Newly appointed New York Mets skipper Luis Rojas speaks on his managerial approach to the coronavirus pandemic.
Over the last few weeks, the sports world has crumbled, cracked, and changed for the worst thanks to COVID-19. Games and events are canceled, suspended, postponed, delayed, you name it. This includes the 2020 MLB regular season, as no one truly knows the exact date the campaign will commence.
So with that, skippers around Major League Baseball have taken a new approach to managing their respective ballclubs. It’s a tough and strange time in our world, but these individuals are taking strides to keep the communication level at a maximum.
“We use an application that all large organizations are using, called Teamworks,” he said, per ESPN’s Marly Rivera. “There we send group messages and information to the entire groups, communicate in general terms, with the whole group. We are also constantly making calls and sending personal texts to keep in touch. Lately, we have been using Zoom video calls.”
It’s been heartbreaking to not have live baseball on our television sets the past couple of days. Opening Day was supposed to take place on March 26. Now, some believe the season may not start until June or July, if at all.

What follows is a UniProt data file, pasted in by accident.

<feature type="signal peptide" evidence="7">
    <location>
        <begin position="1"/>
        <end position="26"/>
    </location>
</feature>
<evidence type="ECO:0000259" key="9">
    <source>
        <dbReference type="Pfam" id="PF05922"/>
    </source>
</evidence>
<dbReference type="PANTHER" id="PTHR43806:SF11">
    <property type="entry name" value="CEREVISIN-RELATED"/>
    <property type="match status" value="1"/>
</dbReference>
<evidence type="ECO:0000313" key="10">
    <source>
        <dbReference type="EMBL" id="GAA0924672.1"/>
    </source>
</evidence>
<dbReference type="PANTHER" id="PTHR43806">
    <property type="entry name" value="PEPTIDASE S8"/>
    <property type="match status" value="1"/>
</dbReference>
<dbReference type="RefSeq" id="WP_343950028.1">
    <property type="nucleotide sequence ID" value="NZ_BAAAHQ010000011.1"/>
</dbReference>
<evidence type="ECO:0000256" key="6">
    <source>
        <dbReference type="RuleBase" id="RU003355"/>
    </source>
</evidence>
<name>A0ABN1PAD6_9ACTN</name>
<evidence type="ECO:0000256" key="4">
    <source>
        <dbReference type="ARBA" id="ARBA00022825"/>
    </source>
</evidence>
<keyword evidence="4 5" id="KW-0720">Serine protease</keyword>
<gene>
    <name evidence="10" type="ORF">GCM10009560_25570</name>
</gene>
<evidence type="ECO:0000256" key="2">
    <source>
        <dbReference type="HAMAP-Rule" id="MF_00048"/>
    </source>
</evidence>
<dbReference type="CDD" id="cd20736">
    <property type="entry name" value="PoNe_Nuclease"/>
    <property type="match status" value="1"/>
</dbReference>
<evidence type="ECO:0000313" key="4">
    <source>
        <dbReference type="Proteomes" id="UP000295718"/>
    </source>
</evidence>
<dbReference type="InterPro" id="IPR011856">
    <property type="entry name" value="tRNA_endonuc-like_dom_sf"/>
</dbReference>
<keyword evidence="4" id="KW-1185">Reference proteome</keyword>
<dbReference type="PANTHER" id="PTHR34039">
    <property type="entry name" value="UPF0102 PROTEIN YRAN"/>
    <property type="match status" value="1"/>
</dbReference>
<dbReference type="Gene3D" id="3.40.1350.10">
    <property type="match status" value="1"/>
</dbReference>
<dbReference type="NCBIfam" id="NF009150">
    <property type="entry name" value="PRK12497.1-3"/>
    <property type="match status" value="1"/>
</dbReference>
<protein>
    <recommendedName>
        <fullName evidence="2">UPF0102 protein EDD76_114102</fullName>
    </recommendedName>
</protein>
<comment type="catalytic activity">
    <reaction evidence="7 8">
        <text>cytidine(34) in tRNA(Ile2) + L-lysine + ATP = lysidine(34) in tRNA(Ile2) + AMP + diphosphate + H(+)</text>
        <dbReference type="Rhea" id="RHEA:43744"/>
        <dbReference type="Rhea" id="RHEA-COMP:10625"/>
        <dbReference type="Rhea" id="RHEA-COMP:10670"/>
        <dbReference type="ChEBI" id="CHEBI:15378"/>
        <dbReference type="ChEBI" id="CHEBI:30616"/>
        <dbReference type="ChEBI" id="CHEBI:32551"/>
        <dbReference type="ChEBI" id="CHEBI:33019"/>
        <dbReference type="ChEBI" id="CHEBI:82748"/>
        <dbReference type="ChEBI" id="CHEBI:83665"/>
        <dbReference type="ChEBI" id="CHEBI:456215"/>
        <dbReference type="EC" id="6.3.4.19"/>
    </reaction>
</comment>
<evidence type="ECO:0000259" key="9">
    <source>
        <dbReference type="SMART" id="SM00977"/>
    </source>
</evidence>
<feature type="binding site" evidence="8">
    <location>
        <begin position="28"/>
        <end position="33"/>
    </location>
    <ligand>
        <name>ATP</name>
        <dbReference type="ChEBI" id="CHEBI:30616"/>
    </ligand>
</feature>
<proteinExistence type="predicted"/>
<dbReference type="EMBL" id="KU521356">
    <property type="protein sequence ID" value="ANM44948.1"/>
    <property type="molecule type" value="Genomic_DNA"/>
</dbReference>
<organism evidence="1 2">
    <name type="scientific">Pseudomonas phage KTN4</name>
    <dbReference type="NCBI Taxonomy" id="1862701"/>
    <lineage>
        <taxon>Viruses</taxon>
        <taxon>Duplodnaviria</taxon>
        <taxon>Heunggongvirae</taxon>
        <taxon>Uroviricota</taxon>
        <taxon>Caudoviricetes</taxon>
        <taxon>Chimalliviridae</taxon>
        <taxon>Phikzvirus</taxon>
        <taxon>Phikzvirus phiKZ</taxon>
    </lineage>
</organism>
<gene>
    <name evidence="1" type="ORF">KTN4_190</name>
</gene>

But regardless, Rojas believes the love for the game will be at an all-time high when the sport does indeed return.
“I think the passion for the game is going to be higher than ever because we miss it so much, including the fans,” he said.
Rojas was promoted from quality control coach to manager after Carlos Beltran, the Mets’ original hire to replace Mickey Callaway, stepped down amid the Astros’ cheating scandal. He’s looking forward to leading New York back to the postseason for the first time since 2016.
There’s the lingering chance that his opportunity to do so in 2020 will end before it could even really start, but Rojas is portraying optimism in regards to the upcoming season’s ultimate existence.
“I do believe we are going to have a season this year. I hope we will,” he says. “But knowing the timeline right now is very difficult. We certainly know that what is happening right now is much bigger than the game. Now we are following protocols, following everything to the letter to overcome this. But our mentality is that we will play baseball this year, at some point.”
New York had just 13 exhibition games remaining when the league canceled the rest of spring training. They were slated to open up the regular season at home against the defending World Series champion Washington Nationals.
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